The birth of twin girls, genome-edited to be 'HIV-resistant' was announced by Dr He to a global outcry in November 2018. Dr He, then at the Southern University of Science and Technology in Shenzhen, and colleagues used CRISPR/Cas9 to delete a gene called CCR5 in the original embryos (see BioNews 977).
Dr He said his rationale for doing this was that a natural mutation in this gene has been shown to confer resistance to the HIV virus.
In response to the controversial experiment, Professor Rasmus Nielsen and Dr Xinzhu (April) Wei at the University of California, Berkeley, examined the genomes and related health records of over 400,000 people from the UK BioBank.
They found that people with two copies of the mutated CCR5 gene (known as CCR5-Delta32) had higher death rates between the ages of 41 to 78 compared with those with one copy or no copies of the mutant gene. They showed a 21 percent increase in mortality in later life.
'Beyond the many ethical issues involved with the CRISPR babies, the fact is that, right now, with current knowledge, it is still very dangerous to try to introduce mutations without knowing the full effect of what those mutations do,' said senior study author Professor Nielsen. 'In this case, it is probably not a mutation that most people would want to have. You are actually, on average, worse off having it.'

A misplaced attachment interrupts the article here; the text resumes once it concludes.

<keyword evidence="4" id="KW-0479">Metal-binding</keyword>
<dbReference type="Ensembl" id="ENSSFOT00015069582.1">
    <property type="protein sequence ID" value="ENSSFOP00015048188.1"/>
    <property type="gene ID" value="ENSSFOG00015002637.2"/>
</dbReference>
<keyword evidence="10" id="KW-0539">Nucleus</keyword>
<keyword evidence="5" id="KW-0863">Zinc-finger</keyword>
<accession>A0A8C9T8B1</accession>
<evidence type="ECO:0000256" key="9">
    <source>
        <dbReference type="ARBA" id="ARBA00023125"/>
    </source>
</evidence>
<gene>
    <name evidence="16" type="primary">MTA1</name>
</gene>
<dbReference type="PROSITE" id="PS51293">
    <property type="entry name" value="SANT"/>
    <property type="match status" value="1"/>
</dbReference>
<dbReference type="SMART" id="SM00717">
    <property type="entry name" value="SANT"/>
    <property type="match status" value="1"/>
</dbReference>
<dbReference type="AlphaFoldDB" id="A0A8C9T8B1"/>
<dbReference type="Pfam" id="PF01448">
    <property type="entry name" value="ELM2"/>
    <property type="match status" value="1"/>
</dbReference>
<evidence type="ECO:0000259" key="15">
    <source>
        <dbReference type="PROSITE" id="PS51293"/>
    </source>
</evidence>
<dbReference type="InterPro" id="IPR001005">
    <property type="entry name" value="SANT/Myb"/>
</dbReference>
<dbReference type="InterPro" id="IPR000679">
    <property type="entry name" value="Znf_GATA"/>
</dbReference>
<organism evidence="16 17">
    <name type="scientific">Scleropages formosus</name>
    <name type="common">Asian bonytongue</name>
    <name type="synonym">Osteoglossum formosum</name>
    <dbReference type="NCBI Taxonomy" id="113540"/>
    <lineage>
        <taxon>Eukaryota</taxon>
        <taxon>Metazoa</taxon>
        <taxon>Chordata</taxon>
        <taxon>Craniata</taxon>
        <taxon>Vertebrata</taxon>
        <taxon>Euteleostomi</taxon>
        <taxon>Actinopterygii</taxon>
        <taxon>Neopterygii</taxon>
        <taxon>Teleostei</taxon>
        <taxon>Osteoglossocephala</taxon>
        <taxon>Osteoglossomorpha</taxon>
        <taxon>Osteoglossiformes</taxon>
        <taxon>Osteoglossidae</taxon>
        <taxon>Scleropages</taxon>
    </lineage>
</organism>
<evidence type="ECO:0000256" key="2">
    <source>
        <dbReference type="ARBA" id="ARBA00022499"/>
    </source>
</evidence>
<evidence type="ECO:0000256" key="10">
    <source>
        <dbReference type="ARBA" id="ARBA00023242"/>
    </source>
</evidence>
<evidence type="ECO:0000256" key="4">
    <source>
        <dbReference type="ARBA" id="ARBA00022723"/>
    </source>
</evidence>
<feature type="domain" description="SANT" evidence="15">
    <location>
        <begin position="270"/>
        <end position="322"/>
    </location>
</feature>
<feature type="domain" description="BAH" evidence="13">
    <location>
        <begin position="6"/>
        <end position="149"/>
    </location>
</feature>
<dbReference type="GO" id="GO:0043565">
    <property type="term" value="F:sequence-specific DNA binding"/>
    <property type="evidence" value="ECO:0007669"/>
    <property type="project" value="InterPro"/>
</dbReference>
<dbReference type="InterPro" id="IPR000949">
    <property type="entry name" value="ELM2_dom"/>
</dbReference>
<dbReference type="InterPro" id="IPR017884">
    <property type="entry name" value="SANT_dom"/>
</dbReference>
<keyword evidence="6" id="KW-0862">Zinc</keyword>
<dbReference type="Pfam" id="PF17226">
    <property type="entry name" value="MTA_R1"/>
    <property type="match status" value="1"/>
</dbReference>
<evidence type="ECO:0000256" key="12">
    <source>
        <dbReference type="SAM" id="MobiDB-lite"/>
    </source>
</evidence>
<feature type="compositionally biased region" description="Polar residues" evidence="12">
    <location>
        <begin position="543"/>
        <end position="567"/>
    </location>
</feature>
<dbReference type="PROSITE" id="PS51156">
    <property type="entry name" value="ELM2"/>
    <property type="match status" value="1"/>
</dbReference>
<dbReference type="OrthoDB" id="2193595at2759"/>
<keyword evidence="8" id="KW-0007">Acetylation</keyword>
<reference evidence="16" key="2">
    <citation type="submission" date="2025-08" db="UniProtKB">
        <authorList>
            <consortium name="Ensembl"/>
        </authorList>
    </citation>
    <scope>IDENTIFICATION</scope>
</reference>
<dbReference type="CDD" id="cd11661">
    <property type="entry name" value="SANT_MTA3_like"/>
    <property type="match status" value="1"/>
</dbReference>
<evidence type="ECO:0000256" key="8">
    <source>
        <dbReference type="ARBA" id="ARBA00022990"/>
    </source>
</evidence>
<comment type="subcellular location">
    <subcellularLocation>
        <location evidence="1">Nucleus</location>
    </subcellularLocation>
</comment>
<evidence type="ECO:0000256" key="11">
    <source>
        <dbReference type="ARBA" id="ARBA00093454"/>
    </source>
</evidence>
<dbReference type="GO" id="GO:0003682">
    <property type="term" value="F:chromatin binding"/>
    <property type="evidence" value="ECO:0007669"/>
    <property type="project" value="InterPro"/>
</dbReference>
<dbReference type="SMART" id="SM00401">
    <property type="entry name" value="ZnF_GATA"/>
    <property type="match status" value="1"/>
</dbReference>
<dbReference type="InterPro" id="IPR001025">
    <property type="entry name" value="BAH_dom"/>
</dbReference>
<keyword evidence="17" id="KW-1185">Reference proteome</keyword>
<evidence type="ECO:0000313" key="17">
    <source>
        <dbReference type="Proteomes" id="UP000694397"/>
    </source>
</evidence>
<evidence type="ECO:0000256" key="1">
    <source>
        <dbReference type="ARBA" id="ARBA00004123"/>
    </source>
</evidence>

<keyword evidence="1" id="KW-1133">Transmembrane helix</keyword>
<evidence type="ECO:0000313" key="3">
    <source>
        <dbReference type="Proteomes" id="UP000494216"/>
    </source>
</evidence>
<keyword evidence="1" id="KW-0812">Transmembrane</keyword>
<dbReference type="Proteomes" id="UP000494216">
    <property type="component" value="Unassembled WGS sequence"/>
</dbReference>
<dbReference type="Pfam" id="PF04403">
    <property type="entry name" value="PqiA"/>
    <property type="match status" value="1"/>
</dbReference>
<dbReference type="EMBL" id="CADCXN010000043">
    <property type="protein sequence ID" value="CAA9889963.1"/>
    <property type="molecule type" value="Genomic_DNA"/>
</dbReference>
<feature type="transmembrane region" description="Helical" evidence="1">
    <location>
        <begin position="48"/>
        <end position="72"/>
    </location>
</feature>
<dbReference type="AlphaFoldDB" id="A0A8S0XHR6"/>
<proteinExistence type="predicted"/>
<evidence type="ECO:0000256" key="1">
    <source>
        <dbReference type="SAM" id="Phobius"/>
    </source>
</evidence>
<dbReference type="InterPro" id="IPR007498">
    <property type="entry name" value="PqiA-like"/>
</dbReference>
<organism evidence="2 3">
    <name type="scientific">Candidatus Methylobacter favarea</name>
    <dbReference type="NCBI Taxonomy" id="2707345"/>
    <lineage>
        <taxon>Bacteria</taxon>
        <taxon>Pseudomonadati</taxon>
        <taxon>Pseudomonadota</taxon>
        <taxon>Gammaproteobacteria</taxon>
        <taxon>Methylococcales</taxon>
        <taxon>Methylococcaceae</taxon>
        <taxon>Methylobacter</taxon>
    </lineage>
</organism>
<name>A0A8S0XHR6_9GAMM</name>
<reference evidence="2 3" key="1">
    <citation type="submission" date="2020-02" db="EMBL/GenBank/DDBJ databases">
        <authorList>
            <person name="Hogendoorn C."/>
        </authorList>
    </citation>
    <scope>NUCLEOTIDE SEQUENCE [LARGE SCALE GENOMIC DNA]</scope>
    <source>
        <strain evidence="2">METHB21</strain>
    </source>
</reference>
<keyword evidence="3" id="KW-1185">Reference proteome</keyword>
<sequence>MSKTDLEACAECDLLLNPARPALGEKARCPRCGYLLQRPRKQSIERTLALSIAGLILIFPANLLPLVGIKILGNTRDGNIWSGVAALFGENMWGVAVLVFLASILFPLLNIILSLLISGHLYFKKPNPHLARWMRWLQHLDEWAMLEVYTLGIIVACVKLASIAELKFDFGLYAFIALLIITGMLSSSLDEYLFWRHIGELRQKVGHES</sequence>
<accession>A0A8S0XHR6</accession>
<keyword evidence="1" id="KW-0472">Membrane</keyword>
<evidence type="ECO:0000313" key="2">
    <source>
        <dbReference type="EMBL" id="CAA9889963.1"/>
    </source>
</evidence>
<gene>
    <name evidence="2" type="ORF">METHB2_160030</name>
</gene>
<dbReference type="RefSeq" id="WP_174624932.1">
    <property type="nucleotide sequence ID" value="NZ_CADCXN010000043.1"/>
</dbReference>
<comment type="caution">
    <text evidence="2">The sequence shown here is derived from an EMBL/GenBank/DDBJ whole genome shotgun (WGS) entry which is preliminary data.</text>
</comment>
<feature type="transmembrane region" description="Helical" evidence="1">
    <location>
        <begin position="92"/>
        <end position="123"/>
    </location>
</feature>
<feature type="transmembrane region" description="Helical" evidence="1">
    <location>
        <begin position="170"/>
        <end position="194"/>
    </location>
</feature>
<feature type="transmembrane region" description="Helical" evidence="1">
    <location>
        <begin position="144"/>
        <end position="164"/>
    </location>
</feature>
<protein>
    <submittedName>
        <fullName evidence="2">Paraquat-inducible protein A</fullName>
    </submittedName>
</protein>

Study first author Dr Wei added: 'I think there are a lot of things that are unknown at the current stage about genes' functions. The CRISPR technology is far too dangerous to use right now for germline editing.'
One of the twin babies born from the genome-edited embryos has both copies of CCR5 deleted, while the other reportedly has one copy only deleted.
Professor Robin Lovell-Badge at the Francis Crick Institute in London, said it was 'impossible to predict if the mutations carried by the twin girls will have any effect'.
He added: 'All this shows once more that He Jiankui was foolish to choose CCR5 to mutate in his attempts at germline genome editing. We simply do not yet know enough about the gene.'
About 11 percent of northern Europeans carry the CCR5 gene mutation which confers resistance against HIV. The mutation has been linked to better recovery from stroke (see BioNews 988).
Professor Lovell-Badge suggested that 'it is likely that mutations in the gene also have bad effects'. But because the new study only looks at overall mortality – rather than causes – it does not yield any clues as to why people with two mutated CCR5 genes appear to have shorter lives.
'Human beings have CCR5 genes for a reason, even if we do not yet know the fully details about its functionality,' said Professor David Curtis, honorary professor at University College London's Genetics Institute.
'This sends us a warning that we should be extremely cautious around the introduction of therapies involving modifying the genetic code, since we can expect that there will be unexpected consequences.'
The study was published in Nature Medicine.